School districts face a multitude of struggles. To make matters worse, a new challenge is on the horizon: finding enough qualified leaders to become superintendents. The “2007 State of the Superintendency Survey” released by the Association of School Administrators’ Center for System Leadership found that 87 percent believe an inadequate supply of educational leaders exists to fill the anticipated superintendent openings in the near future. As a former superintendent, I understand why many educators and professionals may shy away from the role. It’s a tough job. Yet it’s a rewarding career.
To develop more qualified district leaders for our future, we first must identify young professionals who demonstrate a passion for education and steer them in the right direction. We have a unique opportunity to mentor those we see with budding potential.
There are many great training programs, such as Harvard University’s Urban Superintendent’s Program, and great large districts, such as the Los Angeles Unified School District, which requires administrators to participate in ongoing professional development.
Second, we need to be sensitive to our population’s shifting demographic and recruit more minority and female leaders. Consider this: Only 1 percent of current superintendents are Hispanic. Likewise, the majority of teachers are women, yet few move on to the top administrative roles. This is a challenge to overcome.
If you are a professional considering moving into a superintendent role, don’t be intimidated. Begin by setting a plan for your own success. Like the saying goes, “If you don’t know where you’re going, how do you plan to get there?” With that in mind, every future district leader should take time to backward map for success.
The first basic step to becoming a successful superintendent is to establish a vision for what type of leader you want to be. Do you want to be known for your no-nonsense approach to finances? Would you prefer to be seen as a passionate leader who improves test scores? Knowing what you value in the leadership role will help determine what type of school district attracts you most. If you want to be a leader who empowers others, a small, already successful district might be a good fit. If standing up for the less advantaged is what motivates you, then step up and seek an urban district struggling to improve achievement for all students.
From there, you can back up to refine the skills needed to lead that specific type of district. You want to match your passion with the school district. If you’re working for a district with a large number of English learners, for example, you may want to spend more time building your cultural competency.
Six Essential Steps
Another key to success is following the “Standards for School Leaders” developed by the Interstate School Leaders Licensure Consortium. This guide to leadership policy and practice says the six essential steps for superintendents are:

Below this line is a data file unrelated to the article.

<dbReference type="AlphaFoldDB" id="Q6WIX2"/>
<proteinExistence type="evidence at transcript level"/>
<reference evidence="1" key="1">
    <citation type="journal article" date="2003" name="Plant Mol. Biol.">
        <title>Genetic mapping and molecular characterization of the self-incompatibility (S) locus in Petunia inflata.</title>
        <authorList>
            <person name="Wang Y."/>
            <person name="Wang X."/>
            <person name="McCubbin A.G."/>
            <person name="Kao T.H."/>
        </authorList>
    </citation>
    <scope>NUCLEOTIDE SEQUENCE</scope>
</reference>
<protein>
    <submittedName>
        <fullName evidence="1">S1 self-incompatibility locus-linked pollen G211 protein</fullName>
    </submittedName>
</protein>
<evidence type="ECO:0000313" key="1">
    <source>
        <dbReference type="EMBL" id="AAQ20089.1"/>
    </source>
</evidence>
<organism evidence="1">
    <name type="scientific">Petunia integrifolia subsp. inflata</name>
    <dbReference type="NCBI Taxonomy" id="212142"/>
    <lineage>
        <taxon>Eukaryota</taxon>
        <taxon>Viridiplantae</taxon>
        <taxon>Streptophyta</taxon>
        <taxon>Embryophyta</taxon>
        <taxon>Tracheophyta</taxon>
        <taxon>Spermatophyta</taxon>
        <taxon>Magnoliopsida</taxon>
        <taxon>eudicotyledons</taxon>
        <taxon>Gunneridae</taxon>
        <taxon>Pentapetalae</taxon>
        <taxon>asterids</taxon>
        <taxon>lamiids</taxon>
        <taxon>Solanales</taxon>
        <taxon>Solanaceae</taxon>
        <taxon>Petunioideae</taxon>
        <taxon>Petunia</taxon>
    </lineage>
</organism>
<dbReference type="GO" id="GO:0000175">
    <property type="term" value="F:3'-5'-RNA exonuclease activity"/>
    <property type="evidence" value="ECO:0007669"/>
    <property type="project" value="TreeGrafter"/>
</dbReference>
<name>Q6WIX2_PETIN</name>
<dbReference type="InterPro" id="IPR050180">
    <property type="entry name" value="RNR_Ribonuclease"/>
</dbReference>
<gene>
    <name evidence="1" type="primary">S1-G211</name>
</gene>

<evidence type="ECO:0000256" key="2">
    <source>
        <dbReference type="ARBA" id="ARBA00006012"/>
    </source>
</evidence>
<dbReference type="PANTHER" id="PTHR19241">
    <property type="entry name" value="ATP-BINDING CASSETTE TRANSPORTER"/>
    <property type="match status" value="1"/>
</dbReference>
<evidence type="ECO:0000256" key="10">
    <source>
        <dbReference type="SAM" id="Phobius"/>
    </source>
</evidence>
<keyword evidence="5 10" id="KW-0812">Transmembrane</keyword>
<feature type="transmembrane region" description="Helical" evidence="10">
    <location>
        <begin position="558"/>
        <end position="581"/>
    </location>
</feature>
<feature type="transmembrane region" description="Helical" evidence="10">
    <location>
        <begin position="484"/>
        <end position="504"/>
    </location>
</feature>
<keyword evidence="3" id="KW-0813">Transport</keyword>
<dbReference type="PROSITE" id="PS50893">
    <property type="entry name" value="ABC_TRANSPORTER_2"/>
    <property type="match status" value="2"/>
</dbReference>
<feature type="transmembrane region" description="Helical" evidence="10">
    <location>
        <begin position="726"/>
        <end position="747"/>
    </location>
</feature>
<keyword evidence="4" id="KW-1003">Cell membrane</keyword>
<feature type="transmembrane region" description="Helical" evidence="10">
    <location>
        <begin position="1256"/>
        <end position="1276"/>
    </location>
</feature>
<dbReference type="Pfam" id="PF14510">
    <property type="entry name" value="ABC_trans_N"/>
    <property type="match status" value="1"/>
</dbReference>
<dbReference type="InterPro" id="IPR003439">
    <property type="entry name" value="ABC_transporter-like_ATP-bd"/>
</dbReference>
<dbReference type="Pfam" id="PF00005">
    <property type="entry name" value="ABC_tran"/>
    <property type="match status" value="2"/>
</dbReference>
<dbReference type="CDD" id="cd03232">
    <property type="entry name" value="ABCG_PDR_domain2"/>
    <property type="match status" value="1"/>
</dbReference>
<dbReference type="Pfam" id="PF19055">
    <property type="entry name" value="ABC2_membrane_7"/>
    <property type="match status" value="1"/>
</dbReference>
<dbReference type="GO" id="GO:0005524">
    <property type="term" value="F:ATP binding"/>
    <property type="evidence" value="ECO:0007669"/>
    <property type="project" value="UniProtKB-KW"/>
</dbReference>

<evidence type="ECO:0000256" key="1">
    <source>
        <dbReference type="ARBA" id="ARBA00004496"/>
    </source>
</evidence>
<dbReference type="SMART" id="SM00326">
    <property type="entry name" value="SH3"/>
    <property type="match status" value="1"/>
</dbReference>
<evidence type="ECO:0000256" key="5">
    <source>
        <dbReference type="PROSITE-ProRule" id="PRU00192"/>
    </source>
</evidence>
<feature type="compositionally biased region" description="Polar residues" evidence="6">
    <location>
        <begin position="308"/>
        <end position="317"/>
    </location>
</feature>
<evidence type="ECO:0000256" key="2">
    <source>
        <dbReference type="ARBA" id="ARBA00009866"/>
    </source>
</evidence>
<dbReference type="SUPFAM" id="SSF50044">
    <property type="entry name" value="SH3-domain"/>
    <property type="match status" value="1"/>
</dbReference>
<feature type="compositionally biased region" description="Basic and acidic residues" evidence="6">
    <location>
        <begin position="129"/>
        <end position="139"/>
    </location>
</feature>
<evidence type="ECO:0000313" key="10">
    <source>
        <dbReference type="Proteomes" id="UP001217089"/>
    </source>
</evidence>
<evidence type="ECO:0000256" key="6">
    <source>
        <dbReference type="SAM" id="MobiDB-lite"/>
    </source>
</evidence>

1. Have a vision.
2. Establish a mission-driven culture.
3. Manage like a business leader.
4. Stay connected with the community.
5. Always act ethically.
6. Understand the larger, global framework of education.
No matter what your talent and use of these six skills, if you are to be an effective superintendent, you must be flexible enough to meet the needs of your district. You must look at the context and local community around you, applying diff erent leadership and management styles as you see appropriate.
For example, one superintendent I’ve worked with applied an action-oriented management style when dealing with the challenge of rapid growth. His district was growing so quickly that he needed to oversee the construction of new schools and the recruitment of teachers and principals to staff them. Outlining the actions that needed to take place to support the increasing number of students was key to a successful transition.
Recently, this superintendent was hired to lead another urban district. In his first year, he saw the need to adjust his management style to fit the context, as he facilitated the development of a plan to close the achievement gap. He demonstrated courage and forthrightness in revealing the lack of student achievement at his new district, especially for poor and minority youth. With this acknowledgment, he was able to galvanize support for the students and teachers. He and his team are now fully vested in their mission to close the gap.
Growing up in a small mining community, I was inspired by my own high school teacher, who one day asked me what I intended to do after graduating. When I told him I didn’t know, he suggested teaching. The idea stuck, and that’s the path I followed My passion for teaching quickly led me to pursue the superintendency, and that’s a choice of which I am extremely proud.
Stan Paz (email@example.com) is vice president of McGraw-Hill Education’s National Urban Markets. He formerly served as a superintendent for Tucson (Ariz.) Unified School District and El Paso (Texas) Independent School District.